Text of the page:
Electric light confuses the lives of nocturnal insects and entire ecosystems. Researchers use artificial female glow-worms to learn more about organisms accustomed to twilight.
Already as children, many of us have watched a lamp suck in and capture twilight insects in its sphere of light, as if by magic. The scene is both horrific and mesmerising.
Headlights, neon lights and street lamps throw the lives of entire populations into disarray. When the moon and stars are overpowered by artificial light, nocturnal insects may mistake the sky for the ground. They no longer know which way is up or down, the direction of north and south, or that of open water and the shore. Many of them are lost, living their lives in unfavourable and stressful circumstances.
However, light is not only a map and a means for spatial orientation for insects. It also serves as a measure of the passage of time. Many species regulate their periodic activities on the basis of the variation in the level of illumination. Food acquisition, sheltering from predators, egg-laying, resting periods and other activities are carried out according to an exact daily, monthly or annual rhythm.
For example, African burrowing mayflies (Povilla adusta), whose adulthood only lasts for some hours, time their courtship, mating and egg-laying to occur during a bright moon. The new generation emerges on the second night after the full moon.
A street lamp buffet
Moni elintärkeä asia voi siis mennä sijoiltaan, kun valosaaste lisääntyy. Jos lämpötilan mukaan elämäänsä säätävät hyönteiset jatkavat totuttuun malliin, mutta valon vaihteluihin kiinnittäytyneiden rytmit rikkoutuvat, eri lajit eivät enää kohtaa entiseen tapaan.
Ravintoverkko repeilee: yksi laji menettää elintärkeän ravinnonlähteen ja toinen altistuu liian ankaralle metsästykselle.
– Pikkulepakko ja vesisiippa pelkäävät tulevansa syödyksi ja karttelevat siksi valoa. Joku niiden rohkeampi kilpailija taas napsii katulampun valopiiristä kunnon buffaillallisen hyönteisiä, selittää kiiltomadoista ja valosaasteesta väitöstutkimusta tekevä biologi Christina Elgert.
Lisäksi valo voi sokaista eläimen vaaran hetkellä tai heikentää suoja- ja huomiovärien tehoa. Mahdollinen kumppani jää ehkä tunnistamatta, kun pimeässä erottuvaksi hioutunut kuviointi ei enää näykään.
There is chilling magic in the sight of a moth being drawn to a flame. However, the disruption of the life of insects that are active in the twilight and dark is not merely a peculiar feature of the biosphere. Nearly 30% of all vertebrates and 60% of invertebrates are nocturnal. This easily goes unnoticed by us humans, as we are mainly active in the daytime.
Countless species are currently witnessing first-hand how quickly light pollution is both increasing and changing. Lamps shining a classical yellow hue of light are being replaced by LED lights and other powerful light sources. White and blue light are increasingly prevalent, but next to nothing is known about the effect of this change on the environment.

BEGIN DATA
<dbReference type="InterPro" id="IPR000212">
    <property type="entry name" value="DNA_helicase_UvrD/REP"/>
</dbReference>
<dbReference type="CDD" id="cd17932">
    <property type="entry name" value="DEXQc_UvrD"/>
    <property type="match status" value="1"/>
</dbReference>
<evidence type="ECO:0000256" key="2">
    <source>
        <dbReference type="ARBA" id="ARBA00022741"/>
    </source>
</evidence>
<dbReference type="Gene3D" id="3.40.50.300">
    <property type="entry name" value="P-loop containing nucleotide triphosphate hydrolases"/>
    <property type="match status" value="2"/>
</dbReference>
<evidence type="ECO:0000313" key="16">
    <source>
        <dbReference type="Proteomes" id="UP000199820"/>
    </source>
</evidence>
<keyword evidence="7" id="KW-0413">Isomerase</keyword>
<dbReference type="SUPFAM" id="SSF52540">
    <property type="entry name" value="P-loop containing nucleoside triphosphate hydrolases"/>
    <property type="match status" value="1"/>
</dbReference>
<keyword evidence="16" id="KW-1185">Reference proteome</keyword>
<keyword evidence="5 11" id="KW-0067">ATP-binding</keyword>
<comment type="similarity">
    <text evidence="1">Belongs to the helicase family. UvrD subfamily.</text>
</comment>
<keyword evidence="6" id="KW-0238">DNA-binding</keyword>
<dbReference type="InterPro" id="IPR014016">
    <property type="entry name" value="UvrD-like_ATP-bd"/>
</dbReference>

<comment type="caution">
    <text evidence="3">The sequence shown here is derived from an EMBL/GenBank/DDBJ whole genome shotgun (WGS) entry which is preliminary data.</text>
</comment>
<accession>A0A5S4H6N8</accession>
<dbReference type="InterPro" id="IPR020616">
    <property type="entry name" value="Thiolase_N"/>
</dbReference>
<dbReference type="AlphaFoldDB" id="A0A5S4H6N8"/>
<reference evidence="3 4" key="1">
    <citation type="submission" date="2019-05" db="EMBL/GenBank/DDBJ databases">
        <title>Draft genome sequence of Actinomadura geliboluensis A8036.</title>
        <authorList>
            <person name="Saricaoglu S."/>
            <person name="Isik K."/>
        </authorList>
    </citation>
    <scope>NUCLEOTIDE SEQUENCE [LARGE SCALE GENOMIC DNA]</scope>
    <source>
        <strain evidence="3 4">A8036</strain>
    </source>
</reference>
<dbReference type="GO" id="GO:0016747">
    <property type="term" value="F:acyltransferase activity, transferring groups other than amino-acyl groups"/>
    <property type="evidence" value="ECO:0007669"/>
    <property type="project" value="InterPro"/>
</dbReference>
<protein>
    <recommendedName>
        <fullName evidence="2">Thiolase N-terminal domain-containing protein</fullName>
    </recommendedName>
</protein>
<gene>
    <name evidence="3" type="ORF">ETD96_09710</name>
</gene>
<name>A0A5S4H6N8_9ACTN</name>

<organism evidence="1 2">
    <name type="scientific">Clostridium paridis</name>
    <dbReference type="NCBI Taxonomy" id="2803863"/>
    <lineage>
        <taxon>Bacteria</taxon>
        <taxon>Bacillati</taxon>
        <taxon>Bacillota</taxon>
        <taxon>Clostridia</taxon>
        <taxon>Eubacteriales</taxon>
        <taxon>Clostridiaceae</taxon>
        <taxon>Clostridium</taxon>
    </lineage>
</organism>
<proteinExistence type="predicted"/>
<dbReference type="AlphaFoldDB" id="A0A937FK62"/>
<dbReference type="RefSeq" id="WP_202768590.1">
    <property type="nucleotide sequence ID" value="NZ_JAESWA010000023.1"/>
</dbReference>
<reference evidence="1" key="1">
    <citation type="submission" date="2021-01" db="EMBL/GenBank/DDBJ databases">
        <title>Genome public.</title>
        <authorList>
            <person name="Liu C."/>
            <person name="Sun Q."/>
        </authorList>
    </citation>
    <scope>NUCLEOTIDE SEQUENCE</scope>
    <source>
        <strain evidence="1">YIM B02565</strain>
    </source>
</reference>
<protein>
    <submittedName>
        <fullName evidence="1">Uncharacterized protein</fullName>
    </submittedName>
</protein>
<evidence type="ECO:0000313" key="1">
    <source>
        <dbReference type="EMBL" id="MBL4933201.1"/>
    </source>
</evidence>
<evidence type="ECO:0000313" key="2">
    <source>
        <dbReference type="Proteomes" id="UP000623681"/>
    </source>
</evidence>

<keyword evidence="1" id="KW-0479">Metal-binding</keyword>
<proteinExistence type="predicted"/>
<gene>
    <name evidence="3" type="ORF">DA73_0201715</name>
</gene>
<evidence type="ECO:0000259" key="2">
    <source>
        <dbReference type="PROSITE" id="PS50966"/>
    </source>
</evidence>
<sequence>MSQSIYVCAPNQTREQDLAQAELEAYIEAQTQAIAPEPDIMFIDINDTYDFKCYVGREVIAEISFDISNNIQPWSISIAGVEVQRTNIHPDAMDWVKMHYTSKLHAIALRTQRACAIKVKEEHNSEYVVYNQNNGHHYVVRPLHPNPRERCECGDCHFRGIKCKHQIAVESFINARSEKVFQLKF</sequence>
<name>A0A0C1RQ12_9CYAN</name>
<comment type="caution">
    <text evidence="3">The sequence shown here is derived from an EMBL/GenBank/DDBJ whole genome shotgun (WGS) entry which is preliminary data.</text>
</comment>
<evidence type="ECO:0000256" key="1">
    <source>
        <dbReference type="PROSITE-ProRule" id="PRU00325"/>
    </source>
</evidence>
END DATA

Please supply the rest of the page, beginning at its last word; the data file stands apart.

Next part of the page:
In addition to wavelengths, the impact of light pollution depends at least on the intensity of light and the duration of disruptions caused by light.
“The increase of light pollution is a problem, as it reduces natural darkness and makes the nocturnal environment fragmented,” Elgert explains.
“Glow-worms have a particular dependence on darkness, since the female attracts flying males by glowing in the darkest summer night hours.”
If there is the possibility to choose, the male prefers the female that glows the brightest. And for a good reason: fertility.
“Bright females carry as much as ten times the number of eggs compared to others that glow faintly.”
Bright spots along the path
Christina Elgert has observed the life of glow-worms at the University of Helsinki’s Tvärminne Zoological Station in Hankoniemi for three summers.
“Here they are at their most active for a few weeks around midsummer, in June and July, provided the weather is warm enough and there’s not too much rain or wind. Still, you get observations from across the country even in August.”
Elgert says that anyone can look for and find glow-worms, with success most likely achieved by focusing on areas relatively close to seashores, lakesides and riverbanks.
“Wild strawberries may be a sign of an environment favoured by glow-worms.”
According to Elgert, particular attention should be paid to partially covered spots, such as the sides of paths or the walls of buildings.
A non-worm worm
This summer, a total of 15 worm traps were installed along the sides of a small road leading away from the Tvärminne station.
“Of course, glow-worms are not worms, but beetles,” Elgert points out, even though some of the features of the wingless female resemble those of larvae.
With its green-glowing behind, the female glow-worm is a rarity in the animal kingdom. Usually, ornaments used for attracting mates are the exclusive right of males, such as the peacock’s tail feathers or the lion’s mane.
“The female glow-worm has to invest a large share of its energy to emit light, whereas the male concentrates on growing the wing muscles needed for flight.”